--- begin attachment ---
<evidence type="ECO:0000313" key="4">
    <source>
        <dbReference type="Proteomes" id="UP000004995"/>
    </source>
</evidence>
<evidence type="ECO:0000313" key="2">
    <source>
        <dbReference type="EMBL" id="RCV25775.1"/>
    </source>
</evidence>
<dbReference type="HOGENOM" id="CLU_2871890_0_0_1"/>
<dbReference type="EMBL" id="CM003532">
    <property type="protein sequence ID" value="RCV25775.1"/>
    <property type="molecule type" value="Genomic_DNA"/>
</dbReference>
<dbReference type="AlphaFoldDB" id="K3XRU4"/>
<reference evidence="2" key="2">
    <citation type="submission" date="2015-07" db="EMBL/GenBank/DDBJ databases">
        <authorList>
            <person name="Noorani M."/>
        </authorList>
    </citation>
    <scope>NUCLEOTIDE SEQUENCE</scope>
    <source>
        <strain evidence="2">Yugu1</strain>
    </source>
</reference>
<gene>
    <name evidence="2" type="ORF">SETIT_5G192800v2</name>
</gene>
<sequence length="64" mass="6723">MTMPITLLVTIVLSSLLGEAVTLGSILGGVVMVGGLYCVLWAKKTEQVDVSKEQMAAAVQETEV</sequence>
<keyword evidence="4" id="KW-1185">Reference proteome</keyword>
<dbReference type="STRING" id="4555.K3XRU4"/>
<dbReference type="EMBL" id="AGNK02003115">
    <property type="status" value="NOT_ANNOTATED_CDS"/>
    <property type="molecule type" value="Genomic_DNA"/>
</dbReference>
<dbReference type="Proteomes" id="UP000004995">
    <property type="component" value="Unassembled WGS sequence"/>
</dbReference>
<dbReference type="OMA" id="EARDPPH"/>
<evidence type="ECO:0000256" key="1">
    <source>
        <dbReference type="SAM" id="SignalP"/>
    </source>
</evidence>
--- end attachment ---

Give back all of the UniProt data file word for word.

<evidence type="ECO:0000313" key="4">
    <source>
        <dbReference type="Proteomes" id="UP000004995"/>
    </source>
</evidence>
<evidence type="ECO:0000313" key="2">
    <source>
        <dbReference type="EMBL" id="RCV25775.1"/>
    </source>
</evidence>
<dbReference type="HOGENOM" id="CLU_2871890_0_0_1"/>
<dbReference type="EMBL" id="CM003532">
    <property type="protein sequence ID" value="RCV25775.1"/>
    <property type="molecule type" value="Genomic_DNA"/>
</dbReference>
<dbReference type="AlphaFoldDB" id="K3XRU4"/>
<reference evidence="2" key="2">
    <citation type="submission" date="2015-07" db="EMBL/GenBank/DDBJ databases">
        <authorList>
            <person name="Noorani M."/>
        </authorList>
    </citation>
    <scope>NUCLEOTIDE SEQUENCE</scope>
    <source>
        <strain evidence="2">Yugu1</strain>
    </source>
</reference>
<gene>
    <name evidence="2" type="ORF">SETIT_5G192800v2</name>
</gene>
<sequence length="64" mass="6723">MTMPITLLVTIVLSSLLGEAVTLGSILGGVVMVGGLYCVLWAKKTEQVDVSKEQMAAAVQETEV</sequence>
<keyword evidence="4" id="KW-1185">Reference proteome</keyword>
<dbReference type="STRING" id="4555.K3XRU4"/>
<dbReference type="EMBL" id="AGNK02003115">
    <property type="status" value="NOT_ANNOTATED_CDS"/>
    <property type="molecule type" value="Genomic_DNA"/>
</dbReference>
<dbReference type="Proteomes" id="UP000004995">
    <property type="component" value="Unassembled WGS sequence"/>
</dbReference>
<dbReference type="OMA" id="EARDPPH"/>
<evidence type="ECO:0000256" key="1">
    <source>
        <dbReference type="SAM" id="SignalP"/>
    </source>
</evidence>